It took almost four years to develop this new map. We aimed to make it recognizable, yet truly novel, to be able to satisfy both passengers’ demands and design requirements. The final design is a flexible graphics system that allows creating a whole range of maps of various size and complexity.
2′×3′ poster version of the very best map of the Moscow Metro has reference grid and an alphabetical list of stations
We paid particular attention to how the stations are arranged—we employed mnemonic hints along with thoroughly balanced overall design. If one station on the map appears above the other, whether on the same metro line or at an interchange, it is actually further to the north.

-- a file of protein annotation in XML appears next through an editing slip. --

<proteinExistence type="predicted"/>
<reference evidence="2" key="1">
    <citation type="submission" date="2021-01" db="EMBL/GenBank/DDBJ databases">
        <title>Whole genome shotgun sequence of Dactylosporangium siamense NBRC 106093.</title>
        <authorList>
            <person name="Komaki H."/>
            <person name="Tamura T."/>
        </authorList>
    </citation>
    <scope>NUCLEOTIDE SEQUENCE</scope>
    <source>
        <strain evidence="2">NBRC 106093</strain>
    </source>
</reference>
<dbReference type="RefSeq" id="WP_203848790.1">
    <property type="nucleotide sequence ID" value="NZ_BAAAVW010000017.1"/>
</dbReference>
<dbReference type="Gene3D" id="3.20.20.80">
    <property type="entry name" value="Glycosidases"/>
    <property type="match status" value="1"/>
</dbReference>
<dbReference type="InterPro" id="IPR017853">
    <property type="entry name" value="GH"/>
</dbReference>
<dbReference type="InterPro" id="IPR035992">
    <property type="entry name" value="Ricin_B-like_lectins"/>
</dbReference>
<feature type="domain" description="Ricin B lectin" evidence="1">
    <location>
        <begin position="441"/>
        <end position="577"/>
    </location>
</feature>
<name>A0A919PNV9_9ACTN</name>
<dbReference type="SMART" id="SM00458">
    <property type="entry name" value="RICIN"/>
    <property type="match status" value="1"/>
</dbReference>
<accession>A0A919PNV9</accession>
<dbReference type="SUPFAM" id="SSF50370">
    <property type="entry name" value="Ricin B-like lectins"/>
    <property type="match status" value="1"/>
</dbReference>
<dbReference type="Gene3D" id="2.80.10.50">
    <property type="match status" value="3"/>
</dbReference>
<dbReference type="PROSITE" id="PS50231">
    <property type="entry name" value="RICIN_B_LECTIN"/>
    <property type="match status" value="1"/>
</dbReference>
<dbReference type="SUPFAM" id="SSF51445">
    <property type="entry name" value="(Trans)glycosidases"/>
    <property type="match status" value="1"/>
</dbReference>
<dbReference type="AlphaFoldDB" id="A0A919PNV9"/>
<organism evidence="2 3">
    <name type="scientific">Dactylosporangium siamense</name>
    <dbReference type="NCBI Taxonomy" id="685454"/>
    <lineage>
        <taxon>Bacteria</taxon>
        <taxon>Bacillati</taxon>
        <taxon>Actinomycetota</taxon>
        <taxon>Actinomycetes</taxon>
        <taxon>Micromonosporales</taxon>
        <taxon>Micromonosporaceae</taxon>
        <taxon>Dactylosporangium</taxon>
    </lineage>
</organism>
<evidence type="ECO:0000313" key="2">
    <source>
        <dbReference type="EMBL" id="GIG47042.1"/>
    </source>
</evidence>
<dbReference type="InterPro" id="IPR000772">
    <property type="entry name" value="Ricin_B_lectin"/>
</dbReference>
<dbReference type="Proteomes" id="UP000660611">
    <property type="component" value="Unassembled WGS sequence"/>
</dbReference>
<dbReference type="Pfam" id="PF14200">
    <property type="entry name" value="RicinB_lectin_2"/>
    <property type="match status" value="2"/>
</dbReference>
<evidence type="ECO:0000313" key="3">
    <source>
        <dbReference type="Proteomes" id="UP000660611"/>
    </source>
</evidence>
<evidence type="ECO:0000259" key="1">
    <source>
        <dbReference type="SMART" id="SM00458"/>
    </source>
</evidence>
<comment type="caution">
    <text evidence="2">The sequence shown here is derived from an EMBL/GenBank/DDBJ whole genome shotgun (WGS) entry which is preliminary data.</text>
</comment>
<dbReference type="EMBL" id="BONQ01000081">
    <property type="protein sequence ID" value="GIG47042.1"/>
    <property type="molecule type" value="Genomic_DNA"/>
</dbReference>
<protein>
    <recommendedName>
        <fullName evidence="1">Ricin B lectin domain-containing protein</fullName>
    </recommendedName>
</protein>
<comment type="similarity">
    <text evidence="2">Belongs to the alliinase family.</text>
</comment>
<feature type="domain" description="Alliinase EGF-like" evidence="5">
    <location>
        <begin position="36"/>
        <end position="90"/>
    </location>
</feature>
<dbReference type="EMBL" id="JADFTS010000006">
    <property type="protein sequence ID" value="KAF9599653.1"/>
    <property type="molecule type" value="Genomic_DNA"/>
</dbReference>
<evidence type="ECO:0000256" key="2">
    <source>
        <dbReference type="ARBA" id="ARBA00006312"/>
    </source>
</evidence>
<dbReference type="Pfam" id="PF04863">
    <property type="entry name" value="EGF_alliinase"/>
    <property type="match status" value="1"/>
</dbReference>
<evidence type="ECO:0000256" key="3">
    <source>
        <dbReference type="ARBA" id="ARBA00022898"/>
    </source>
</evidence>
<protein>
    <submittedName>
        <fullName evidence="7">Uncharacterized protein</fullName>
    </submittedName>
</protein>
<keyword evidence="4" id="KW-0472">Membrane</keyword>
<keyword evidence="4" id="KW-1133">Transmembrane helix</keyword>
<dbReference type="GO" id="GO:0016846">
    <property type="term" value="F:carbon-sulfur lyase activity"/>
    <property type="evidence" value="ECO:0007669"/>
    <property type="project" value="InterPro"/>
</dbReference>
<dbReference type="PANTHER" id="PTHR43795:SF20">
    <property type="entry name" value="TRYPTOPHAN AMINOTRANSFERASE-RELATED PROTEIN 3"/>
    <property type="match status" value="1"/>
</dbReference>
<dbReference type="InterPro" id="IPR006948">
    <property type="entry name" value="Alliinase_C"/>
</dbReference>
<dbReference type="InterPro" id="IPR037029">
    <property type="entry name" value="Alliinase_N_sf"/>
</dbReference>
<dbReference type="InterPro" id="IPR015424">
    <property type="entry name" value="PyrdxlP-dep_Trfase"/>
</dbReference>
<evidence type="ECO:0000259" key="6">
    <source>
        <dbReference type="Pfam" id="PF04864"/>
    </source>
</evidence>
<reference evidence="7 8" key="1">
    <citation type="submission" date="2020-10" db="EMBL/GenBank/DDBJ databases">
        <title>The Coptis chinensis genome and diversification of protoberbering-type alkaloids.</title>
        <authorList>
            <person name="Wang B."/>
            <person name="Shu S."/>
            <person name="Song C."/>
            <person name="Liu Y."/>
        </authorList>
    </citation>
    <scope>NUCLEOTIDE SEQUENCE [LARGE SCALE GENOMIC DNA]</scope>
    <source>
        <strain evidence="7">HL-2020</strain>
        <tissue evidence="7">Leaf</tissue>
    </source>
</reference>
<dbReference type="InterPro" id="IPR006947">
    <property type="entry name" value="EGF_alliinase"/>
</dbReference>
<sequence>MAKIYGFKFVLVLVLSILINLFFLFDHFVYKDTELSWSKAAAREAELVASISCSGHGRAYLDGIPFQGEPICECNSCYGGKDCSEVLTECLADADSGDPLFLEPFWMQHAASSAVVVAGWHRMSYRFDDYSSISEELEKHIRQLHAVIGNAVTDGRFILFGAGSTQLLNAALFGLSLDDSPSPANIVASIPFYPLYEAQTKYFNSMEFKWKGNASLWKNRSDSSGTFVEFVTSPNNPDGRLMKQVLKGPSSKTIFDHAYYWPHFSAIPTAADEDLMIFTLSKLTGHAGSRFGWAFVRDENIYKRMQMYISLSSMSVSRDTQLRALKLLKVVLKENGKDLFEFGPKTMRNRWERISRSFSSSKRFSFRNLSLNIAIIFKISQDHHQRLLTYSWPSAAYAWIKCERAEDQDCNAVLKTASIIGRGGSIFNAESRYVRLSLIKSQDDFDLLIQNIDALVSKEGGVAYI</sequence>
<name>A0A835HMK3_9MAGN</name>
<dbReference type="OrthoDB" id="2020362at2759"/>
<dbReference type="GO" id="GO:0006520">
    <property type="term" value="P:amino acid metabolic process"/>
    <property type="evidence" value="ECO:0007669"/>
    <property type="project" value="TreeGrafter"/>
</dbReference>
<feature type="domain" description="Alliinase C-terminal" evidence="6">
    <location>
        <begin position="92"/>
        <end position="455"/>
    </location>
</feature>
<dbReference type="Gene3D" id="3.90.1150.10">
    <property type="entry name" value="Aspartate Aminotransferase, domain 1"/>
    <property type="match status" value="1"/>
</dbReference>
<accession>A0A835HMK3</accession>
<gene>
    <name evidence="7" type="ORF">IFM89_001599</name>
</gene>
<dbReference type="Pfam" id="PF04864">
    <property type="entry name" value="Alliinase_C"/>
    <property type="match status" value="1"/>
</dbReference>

The lines cross casting shadows
Complex interchanges are represented by rings, which makes them more legible and rhymes with the ring line.
For the first time in the history of the Moscow Metro the map follows the capitalization rules for Russian. Station names now use initial capitals and lowercase, whereas previously they were set in all caps.
There are several versions and formats: hard copy and digital, showing waterways and main roads and omitting them, with and without grid reference.